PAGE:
Pressed

CU student journalists feel they were kept in the dark about changes at their publication. Talk about a real-world lesson.

Once Press staffers went public with their disapproval, the prospect of a new appellation was dropped. "It was a lightning bolt that went over very poorly," Voakes says, "and I blame myself for that." There's been no open warfare since then, but tension remained -- although it's dissipated of late due to impending turnover. Fulcher recently informed her students that she'll be leaving the university to take a production position at Colorado Matters, Colorado Public Radio's signature program; her departure was motivated by the great job, she emphasizes, and not Press-related frustration. (The publication's new overseer will be Sandra Fish, a journalism instructor who also advises the blog Colorado Confidential.) Moreover, Schreier and Clary are among a number of staffers who've decided not to return in 2007. As a result, this year's final issue, scheduled for December 15, will mark their Press swan song -- and Clary is more than ready for it. "I think a good majority of us are burned out," she maintains.

Even so, both editors will take away positives from their time at the Press. "I still love journalism," Schreier says, "and I'm going to do my best to make sure nobody pushes me around and tells me how to do it -- at least not without pushing back. So in that way, it's been rewarding, oddly enough."

As for Clary, she believes she's passed an important initiation rite. "This summer I had an internship at the Gannett News Service," she says, "and when I would talk to people there about all our problems, they'd tell me, 'Welcome to the business.'"

Double shift: On December 4, Channel 9 introduced its new morning program, whose resemblance to the station's old morning program is strictly intentional. The same personalities who deliver updates from 5 to 7 a.m. on 9News's usual dial position are now doing the same thing on sister station Channel 20 from 7 to 9 a.m. That means Gary Shapiro, Kyle Dyer and company now have to be perky for four hours straight -- an assignment capable of driving them to drink, if it hasn't done so already.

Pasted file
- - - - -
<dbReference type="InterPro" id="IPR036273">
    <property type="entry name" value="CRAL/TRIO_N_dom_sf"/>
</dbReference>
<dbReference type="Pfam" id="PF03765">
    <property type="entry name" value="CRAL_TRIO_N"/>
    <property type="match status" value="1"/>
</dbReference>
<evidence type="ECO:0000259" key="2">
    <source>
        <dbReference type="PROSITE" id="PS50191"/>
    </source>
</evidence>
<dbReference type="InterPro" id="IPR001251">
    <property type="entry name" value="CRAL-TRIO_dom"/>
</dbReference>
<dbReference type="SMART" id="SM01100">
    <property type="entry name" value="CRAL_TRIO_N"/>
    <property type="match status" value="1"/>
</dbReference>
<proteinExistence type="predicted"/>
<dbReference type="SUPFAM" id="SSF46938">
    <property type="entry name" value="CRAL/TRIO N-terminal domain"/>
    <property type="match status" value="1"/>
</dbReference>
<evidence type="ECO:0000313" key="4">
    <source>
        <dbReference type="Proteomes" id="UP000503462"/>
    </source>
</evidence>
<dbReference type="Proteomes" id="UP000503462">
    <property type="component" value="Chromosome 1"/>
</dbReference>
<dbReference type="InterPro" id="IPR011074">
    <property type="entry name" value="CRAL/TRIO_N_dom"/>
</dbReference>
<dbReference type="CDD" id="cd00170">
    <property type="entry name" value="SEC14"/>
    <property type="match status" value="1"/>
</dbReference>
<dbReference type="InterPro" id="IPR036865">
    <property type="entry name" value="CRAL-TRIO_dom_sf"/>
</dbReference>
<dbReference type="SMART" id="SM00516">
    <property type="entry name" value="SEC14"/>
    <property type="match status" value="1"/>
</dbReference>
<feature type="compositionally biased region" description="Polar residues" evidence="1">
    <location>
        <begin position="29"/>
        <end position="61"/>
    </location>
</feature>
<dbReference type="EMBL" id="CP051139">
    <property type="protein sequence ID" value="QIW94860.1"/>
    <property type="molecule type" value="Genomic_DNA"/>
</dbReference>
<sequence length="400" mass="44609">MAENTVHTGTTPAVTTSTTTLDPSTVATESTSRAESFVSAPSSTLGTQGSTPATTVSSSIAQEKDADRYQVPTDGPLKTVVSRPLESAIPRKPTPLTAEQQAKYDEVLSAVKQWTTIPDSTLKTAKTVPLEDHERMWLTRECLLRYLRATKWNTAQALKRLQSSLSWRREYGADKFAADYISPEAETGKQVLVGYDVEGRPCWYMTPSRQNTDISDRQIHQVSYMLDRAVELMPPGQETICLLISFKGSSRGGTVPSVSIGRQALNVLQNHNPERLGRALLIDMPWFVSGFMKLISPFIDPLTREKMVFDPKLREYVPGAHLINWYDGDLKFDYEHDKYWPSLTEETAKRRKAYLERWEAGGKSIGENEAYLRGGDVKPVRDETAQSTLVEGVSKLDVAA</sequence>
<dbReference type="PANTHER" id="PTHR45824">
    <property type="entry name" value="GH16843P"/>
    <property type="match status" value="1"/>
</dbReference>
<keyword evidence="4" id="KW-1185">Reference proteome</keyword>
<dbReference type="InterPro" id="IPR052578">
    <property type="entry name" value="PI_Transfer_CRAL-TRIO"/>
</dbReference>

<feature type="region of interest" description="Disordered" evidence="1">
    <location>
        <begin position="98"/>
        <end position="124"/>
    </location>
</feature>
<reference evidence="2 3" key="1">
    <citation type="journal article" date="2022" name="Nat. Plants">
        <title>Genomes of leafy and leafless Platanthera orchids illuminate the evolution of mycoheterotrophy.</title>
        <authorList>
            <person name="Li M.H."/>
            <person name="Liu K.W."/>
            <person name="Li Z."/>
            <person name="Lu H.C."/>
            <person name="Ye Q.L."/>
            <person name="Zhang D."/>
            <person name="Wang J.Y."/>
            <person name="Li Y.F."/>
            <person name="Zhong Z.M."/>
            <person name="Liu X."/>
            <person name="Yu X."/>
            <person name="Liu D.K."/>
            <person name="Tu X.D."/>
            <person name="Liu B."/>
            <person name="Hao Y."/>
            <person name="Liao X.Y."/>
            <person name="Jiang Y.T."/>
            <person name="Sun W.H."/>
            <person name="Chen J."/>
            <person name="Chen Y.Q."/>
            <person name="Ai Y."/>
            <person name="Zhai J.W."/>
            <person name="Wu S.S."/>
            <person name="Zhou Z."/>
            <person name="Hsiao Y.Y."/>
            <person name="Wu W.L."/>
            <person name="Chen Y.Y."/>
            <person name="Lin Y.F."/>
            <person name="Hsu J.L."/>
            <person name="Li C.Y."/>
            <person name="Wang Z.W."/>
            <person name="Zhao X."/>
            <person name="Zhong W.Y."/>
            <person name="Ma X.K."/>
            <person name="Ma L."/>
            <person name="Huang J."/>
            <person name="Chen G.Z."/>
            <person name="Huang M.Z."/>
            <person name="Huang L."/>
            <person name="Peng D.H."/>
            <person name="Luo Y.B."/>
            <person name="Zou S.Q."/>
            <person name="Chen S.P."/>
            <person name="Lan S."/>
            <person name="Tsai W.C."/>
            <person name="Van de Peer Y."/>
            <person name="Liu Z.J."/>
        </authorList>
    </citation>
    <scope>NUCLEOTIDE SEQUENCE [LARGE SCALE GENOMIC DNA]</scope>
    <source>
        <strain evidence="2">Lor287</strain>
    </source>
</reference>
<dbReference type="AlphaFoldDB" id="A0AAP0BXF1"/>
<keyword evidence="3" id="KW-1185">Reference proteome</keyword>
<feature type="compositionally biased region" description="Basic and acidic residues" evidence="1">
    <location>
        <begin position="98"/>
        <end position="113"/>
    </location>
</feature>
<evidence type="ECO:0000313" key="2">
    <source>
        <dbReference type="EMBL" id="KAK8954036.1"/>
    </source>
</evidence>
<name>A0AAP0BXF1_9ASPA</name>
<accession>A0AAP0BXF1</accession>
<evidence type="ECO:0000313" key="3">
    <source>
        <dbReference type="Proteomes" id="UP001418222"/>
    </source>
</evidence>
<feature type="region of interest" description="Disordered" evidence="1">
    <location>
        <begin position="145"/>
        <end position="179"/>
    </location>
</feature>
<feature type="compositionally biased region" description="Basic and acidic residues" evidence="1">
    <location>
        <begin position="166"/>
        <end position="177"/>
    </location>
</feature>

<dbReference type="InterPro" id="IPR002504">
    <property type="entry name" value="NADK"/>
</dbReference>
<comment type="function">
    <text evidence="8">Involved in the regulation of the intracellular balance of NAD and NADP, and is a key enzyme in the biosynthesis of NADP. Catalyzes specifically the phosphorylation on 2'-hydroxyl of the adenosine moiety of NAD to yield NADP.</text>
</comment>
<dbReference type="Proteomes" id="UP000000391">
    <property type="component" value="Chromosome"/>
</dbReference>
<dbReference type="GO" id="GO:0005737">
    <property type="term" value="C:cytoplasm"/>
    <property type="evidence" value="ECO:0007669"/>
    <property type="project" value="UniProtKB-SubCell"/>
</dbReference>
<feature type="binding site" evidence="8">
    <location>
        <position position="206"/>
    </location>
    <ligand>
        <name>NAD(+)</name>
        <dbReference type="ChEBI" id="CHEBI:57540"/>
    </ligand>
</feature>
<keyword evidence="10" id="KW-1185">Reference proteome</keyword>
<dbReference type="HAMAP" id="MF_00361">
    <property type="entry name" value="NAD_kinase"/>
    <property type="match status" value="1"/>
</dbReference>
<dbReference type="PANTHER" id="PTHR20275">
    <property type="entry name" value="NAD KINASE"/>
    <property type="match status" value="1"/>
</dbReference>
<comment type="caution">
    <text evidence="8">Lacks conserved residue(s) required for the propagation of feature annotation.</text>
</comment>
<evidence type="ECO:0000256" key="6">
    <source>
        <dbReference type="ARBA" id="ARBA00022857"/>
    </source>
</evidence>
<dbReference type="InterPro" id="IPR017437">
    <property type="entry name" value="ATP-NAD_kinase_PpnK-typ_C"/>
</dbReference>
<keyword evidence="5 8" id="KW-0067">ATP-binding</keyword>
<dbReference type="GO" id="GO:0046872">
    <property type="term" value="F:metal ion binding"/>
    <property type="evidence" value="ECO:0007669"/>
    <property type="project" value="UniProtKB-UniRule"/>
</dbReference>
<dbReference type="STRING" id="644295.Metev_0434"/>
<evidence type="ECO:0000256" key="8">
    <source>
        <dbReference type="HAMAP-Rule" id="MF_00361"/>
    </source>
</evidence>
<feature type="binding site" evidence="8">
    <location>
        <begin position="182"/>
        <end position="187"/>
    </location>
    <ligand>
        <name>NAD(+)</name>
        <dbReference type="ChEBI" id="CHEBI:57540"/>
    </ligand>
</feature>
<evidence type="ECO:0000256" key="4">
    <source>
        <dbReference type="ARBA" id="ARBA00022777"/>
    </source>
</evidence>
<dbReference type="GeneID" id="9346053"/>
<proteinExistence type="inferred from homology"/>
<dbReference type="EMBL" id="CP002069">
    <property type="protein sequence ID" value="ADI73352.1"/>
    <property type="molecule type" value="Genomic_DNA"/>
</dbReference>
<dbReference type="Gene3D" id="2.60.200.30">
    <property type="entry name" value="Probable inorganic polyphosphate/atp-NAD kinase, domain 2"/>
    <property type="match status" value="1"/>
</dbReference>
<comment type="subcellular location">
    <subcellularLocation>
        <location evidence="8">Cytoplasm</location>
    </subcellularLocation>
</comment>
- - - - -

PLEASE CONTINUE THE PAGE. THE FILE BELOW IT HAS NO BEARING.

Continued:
The Channel 20 broadcast on December 6 was technically smooth, but the assembly-line repetition that's built into the format would be maddening to deal with on a daily basis. Traffic and weather were updated six times an hour (that translates to 24 times per morning), and if traffic reporter Taunia Hottman at least got to describe different accidents, weatherman Nick O'Kelly was stuck bantering about the same eventless forecast again and again. Shapiro and Dyer had things just as tough. Some of the airtime was filled by taped segments, including clips of Gregg Moss recorded an hour or two earlier and a report from the Today show, which was airing simultaneously on the main channel. But for the most part, they read (and reread) a fairly static mix of stories using pretty much the same scripts they'd been handed before sunrise. No wonder they sounded so gleeful at the broadcast's conclusion. "Okay, day three down the tubes!" Shapiro exulted, to which Dyer proclaimed, "We did it!"

Yeah, and you'll have to do it again tomorrow, and the next day and the next. And when you're done? Straight to the liquor store. CU student journalists feel they were kept in the dark about changes at their publication. Talk about a real-world lesson.

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